I really liked the writing style throughout the book - Faith had a slightly sarcastic narrative that took the edge off a pretty depressing subject matter - but I did find that the first third of the book dragged. It was kind of setting the stage and I liked the background to Faith’s home life and how Laurel’s abduction impacted her family, but not much really happened.
Faith’s best friend was pretty cool, but her boyfriend sucked. He was literally the worst book boyfriend I’ve ever read about. He was physically unattractive, and okay looks aren’t everything, but he had questionable personal hygiene and was a total knob to boot. There’s a plot point that relies on him being a wanker, but honestly it made me respect Faith a whole lot less for being with him. I got that she was attracted to him because he had no interest in Laurel’s abduction, but I’d have respected her a lot more if she’d chosen to stay single.
Things changed in the second half of the book. I started to get the distinct impression that Laurel wasn’t all she seemed. She started to get really creepy and Faith started to get really suspicious and stalkery. The tension ramped up and I started to plough through the remaining chapters.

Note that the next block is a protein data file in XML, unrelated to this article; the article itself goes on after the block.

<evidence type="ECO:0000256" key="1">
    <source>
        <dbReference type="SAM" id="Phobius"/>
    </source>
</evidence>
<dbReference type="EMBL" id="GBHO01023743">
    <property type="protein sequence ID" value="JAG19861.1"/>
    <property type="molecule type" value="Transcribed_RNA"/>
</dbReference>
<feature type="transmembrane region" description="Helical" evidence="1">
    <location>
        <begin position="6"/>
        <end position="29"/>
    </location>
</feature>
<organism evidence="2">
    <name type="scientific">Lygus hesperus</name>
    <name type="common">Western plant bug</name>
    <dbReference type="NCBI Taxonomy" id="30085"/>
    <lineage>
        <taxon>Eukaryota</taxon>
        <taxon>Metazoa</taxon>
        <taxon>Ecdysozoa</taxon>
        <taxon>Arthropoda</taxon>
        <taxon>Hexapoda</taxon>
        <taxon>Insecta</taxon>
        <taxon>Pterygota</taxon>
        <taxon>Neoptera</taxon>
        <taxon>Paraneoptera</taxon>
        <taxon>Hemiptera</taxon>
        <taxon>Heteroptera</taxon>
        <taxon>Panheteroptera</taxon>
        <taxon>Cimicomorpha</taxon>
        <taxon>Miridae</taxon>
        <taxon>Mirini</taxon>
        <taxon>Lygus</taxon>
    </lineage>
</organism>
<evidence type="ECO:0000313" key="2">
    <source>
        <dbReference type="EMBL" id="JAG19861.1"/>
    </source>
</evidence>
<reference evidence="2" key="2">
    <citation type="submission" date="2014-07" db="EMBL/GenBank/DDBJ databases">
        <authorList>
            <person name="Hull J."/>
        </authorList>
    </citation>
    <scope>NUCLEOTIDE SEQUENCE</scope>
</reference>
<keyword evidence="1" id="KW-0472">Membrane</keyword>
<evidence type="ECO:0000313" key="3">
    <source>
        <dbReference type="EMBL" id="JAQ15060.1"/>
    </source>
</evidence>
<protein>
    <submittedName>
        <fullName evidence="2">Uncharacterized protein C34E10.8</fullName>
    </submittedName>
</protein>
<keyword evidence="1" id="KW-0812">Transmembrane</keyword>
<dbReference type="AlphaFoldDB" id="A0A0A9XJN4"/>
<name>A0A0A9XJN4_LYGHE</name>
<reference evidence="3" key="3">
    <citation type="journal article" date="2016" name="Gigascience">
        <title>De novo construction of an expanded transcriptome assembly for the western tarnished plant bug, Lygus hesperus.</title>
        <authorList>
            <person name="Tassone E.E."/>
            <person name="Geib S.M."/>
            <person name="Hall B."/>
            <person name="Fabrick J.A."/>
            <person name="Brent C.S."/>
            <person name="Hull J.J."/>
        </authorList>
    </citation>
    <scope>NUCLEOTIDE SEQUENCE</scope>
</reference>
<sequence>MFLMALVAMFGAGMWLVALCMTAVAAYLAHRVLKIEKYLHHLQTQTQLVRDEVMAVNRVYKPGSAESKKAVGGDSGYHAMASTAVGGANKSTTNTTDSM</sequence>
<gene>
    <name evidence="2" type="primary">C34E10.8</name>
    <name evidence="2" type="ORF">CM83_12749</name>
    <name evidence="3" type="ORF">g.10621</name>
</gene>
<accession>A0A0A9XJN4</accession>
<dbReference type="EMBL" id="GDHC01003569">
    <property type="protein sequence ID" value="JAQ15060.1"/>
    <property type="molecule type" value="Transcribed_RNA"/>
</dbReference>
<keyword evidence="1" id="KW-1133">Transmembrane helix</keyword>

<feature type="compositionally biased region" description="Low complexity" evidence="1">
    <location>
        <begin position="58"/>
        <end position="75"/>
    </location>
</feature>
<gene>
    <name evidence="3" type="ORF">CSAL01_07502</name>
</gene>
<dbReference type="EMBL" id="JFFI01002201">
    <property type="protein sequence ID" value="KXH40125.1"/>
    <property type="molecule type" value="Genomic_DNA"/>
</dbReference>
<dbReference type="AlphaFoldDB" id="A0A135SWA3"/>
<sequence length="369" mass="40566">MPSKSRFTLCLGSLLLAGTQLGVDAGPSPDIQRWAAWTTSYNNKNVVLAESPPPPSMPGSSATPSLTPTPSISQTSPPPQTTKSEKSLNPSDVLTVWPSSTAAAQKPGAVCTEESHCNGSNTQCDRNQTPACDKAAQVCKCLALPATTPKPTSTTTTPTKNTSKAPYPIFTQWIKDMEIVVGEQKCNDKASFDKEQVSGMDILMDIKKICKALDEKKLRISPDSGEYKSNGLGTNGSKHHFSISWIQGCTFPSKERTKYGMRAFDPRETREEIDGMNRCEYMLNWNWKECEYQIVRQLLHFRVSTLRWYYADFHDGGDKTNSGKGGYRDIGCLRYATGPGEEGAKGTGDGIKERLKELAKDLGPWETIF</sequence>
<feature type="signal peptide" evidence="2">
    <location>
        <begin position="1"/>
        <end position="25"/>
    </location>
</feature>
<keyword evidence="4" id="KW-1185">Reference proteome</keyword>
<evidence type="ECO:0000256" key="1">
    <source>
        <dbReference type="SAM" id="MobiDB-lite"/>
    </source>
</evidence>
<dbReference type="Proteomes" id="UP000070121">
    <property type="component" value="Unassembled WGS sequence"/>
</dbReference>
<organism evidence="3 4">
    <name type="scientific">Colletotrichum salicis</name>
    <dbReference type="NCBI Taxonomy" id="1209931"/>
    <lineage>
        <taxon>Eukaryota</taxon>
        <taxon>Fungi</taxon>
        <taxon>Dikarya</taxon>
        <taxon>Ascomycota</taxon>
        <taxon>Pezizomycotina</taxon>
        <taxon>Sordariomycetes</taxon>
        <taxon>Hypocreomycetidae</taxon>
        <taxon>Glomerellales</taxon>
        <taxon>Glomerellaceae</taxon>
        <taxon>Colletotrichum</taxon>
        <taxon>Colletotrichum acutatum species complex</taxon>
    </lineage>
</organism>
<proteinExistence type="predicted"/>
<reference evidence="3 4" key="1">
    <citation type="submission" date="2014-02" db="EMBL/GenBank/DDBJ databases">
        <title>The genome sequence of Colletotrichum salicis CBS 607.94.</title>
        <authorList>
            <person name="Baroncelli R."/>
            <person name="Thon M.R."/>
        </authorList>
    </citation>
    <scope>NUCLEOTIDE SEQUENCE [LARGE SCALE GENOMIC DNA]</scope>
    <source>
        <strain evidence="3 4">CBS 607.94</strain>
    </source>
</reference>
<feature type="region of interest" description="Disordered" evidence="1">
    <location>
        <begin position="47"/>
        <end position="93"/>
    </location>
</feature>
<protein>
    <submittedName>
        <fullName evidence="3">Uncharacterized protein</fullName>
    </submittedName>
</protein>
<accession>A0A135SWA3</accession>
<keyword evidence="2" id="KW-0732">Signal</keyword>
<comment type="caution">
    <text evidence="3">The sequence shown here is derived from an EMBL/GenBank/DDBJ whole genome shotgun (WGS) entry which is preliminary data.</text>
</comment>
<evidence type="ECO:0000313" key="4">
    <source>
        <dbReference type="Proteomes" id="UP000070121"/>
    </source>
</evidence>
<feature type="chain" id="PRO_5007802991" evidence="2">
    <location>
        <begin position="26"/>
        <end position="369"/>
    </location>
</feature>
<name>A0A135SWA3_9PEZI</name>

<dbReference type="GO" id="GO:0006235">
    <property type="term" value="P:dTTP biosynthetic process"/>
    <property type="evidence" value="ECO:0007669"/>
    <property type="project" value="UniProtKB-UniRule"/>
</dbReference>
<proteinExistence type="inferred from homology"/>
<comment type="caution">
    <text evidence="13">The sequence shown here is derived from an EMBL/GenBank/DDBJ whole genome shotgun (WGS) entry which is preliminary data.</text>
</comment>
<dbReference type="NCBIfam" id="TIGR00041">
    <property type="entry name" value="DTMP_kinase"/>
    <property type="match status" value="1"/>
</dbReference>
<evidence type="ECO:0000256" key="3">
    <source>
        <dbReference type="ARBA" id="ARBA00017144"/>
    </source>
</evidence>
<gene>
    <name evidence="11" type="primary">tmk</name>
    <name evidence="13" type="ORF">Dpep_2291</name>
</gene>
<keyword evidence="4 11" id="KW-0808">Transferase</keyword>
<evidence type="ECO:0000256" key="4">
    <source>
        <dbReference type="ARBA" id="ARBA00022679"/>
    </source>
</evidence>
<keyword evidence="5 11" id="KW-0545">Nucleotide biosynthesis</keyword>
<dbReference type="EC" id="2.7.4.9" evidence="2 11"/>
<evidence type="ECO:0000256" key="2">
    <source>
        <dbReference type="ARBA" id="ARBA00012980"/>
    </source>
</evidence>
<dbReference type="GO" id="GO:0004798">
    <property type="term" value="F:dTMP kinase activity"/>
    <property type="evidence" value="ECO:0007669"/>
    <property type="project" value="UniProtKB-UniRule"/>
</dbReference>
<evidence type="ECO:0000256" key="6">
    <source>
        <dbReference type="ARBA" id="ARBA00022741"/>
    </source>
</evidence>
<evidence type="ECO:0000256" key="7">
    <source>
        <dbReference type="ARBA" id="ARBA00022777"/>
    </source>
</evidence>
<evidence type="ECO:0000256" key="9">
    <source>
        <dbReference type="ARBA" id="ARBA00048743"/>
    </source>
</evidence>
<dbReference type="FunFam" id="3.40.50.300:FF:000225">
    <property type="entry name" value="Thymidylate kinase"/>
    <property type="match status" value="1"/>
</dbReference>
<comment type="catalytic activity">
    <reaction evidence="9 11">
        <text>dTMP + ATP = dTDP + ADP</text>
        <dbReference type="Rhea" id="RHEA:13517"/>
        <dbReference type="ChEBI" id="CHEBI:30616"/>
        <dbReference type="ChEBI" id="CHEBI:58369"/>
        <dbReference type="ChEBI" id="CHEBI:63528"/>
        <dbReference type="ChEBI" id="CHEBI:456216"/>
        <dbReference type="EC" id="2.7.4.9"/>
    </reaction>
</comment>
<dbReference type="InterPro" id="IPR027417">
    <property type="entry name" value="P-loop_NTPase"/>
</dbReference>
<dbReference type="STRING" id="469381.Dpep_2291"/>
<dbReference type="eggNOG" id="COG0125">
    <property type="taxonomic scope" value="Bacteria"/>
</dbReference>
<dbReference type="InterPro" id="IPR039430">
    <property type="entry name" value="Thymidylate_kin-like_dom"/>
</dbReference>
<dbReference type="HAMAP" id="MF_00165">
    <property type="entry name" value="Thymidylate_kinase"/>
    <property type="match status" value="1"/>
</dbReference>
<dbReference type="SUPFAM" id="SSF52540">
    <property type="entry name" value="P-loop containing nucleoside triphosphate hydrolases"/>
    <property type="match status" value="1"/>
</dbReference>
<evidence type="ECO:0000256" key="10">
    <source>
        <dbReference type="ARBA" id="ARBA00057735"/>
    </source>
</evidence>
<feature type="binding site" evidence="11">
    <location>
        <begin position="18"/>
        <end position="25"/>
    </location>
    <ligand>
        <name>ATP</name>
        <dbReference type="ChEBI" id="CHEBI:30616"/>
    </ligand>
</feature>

The author also had some interesting commentary about how kidnappings are publicised and the role of the press. It felt like the book stemmed from the author wondering what would happen if Madeleine McCann suddenly turned up. The press furore surrounding Laurel’s abduction was remarkably similar to the McCann case: attractive blonde child with parents who know how to play the press card getting all the headlines, while hundreds of other socially disadvantaged missing children barely get a paragraph written about them.
The ending felt a little rushed, but it was a satisfying conclusion. All in all a pretty good read.